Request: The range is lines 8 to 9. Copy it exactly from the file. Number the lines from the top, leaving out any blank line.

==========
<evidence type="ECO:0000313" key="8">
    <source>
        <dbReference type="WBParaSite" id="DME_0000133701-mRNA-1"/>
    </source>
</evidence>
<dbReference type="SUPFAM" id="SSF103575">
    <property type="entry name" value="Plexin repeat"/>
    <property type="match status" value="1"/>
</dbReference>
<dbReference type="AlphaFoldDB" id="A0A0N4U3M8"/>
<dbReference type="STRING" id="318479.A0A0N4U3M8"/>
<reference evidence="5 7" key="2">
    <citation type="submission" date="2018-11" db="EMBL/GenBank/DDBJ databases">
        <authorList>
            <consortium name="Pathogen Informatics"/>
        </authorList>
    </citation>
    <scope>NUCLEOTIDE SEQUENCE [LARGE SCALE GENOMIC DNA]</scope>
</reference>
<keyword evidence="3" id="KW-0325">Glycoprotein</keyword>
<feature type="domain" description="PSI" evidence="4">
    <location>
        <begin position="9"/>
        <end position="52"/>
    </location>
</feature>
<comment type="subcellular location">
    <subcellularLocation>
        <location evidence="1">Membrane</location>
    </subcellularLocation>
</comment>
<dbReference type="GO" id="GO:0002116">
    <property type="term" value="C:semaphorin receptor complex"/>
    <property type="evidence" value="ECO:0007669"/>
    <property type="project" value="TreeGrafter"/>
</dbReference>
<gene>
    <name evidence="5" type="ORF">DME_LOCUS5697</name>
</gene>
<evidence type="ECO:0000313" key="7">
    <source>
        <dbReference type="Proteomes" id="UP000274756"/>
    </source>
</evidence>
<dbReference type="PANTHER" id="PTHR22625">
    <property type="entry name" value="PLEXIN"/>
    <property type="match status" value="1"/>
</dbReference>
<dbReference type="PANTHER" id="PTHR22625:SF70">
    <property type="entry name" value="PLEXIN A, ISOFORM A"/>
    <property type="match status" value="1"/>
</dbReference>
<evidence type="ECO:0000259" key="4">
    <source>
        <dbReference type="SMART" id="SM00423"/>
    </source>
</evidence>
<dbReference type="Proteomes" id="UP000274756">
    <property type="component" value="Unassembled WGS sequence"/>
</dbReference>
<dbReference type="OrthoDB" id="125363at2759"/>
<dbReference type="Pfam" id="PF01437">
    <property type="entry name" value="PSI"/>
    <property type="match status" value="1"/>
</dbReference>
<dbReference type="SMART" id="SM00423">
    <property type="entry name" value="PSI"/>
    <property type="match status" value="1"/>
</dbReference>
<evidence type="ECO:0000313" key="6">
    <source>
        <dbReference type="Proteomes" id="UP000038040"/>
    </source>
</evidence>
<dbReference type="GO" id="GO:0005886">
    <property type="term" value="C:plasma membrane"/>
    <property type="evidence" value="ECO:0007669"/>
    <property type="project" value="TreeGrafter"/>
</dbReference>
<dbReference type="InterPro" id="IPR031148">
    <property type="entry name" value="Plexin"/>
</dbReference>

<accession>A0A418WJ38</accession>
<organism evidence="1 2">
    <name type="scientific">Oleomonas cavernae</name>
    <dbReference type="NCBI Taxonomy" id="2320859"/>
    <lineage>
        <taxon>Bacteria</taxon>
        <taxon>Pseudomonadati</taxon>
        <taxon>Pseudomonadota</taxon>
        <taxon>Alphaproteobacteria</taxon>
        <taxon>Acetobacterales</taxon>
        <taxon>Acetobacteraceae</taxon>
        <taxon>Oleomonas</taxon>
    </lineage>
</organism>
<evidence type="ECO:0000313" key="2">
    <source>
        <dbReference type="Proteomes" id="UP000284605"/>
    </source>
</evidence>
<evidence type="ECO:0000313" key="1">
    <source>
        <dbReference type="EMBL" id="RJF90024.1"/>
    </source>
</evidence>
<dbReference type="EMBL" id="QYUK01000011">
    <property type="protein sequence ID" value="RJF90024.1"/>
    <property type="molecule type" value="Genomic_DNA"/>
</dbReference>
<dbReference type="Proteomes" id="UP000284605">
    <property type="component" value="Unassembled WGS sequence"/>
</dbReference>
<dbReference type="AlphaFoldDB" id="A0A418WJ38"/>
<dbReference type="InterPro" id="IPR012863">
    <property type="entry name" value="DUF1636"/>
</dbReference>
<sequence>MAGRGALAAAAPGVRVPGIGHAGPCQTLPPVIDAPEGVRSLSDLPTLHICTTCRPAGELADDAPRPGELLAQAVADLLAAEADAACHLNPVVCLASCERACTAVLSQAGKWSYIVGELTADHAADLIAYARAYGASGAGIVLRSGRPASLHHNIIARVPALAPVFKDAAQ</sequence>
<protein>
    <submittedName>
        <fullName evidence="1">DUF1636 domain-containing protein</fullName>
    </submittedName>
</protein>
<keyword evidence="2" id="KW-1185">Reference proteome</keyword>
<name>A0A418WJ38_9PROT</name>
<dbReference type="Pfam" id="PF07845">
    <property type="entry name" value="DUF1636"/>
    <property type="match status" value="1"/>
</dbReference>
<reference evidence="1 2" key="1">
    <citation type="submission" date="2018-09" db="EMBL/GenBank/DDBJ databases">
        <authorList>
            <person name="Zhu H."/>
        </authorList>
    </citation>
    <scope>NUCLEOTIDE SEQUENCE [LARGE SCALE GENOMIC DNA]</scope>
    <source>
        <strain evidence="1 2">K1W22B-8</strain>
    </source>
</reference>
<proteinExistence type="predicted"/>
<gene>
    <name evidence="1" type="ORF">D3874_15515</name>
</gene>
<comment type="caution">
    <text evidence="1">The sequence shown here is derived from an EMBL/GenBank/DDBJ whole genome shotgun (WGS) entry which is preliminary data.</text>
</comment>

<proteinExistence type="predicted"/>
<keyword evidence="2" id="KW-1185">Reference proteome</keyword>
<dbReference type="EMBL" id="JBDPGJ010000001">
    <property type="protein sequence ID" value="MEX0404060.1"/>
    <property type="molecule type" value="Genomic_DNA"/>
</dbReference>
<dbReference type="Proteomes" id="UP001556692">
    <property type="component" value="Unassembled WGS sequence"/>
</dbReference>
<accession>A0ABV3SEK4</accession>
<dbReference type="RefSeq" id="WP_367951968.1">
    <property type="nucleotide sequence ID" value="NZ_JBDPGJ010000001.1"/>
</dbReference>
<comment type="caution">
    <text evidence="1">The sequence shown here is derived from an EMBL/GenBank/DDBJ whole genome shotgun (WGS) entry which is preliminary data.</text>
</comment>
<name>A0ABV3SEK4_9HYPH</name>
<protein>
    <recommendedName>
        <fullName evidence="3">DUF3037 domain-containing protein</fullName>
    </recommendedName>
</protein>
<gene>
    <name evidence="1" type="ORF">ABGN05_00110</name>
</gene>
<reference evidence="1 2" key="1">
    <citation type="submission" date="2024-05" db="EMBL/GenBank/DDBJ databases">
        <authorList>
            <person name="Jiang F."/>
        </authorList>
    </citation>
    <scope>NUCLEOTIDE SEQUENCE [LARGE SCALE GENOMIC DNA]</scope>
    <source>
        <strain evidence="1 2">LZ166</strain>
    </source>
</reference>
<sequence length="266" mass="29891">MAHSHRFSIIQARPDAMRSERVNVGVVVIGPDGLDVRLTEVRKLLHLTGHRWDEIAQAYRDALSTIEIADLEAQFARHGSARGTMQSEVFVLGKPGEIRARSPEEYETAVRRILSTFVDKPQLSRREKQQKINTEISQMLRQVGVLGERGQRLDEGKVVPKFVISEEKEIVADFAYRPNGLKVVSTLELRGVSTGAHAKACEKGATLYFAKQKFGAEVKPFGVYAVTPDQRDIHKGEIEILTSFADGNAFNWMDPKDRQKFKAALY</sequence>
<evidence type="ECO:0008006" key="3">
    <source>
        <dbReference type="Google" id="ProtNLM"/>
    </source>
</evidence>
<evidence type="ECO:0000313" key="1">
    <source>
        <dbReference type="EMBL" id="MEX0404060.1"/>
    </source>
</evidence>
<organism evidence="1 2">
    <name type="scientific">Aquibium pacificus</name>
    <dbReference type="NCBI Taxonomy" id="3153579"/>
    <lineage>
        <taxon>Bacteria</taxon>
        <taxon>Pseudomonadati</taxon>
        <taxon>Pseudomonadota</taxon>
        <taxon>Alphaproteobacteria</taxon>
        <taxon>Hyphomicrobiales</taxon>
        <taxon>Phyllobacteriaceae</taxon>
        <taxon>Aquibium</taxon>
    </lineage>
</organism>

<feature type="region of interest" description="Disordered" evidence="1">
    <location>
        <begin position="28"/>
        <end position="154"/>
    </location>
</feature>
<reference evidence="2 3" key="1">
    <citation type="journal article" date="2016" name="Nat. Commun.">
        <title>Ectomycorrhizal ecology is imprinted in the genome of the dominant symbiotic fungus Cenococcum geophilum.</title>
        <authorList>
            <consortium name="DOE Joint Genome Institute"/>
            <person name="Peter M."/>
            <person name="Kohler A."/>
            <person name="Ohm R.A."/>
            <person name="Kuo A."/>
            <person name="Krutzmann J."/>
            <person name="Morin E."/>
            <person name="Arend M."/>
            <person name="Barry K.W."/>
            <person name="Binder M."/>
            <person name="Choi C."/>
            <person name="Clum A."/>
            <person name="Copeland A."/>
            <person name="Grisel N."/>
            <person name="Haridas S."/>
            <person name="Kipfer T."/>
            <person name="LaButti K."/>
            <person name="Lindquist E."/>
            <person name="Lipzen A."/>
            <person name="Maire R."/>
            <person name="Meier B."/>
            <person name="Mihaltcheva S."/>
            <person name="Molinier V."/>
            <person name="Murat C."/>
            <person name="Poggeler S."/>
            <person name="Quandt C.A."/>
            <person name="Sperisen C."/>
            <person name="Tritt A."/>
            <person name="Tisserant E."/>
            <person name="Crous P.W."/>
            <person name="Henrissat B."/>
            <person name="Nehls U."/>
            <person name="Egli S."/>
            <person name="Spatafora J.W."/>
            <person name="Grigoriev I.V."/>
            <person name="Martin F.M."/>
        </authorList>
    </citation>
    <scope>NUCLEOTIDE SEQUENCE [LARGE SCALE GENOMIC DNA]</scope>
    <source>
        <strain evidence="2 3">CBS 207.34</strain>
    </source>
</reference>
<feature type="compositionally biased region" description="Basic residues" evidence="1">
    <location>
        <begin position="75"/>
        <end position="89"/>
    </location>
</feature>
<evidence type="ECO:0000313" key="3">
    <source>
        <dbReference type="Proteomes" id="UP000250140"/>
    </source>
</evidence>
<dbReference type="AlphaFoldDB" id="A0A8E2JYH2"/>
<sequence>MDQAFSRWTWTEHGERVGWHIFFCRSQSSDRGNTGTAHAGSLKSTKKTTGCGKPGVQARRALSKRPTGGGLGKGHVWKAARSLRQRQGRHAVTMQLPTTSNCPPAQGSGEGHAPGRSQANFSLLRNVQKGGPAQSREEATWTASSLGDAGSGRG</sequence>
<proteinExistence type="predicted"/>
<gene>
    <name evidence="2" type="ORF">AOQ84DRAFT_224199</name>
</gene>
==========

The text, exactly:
    <property type="match status" value="1"/>
</dbReference>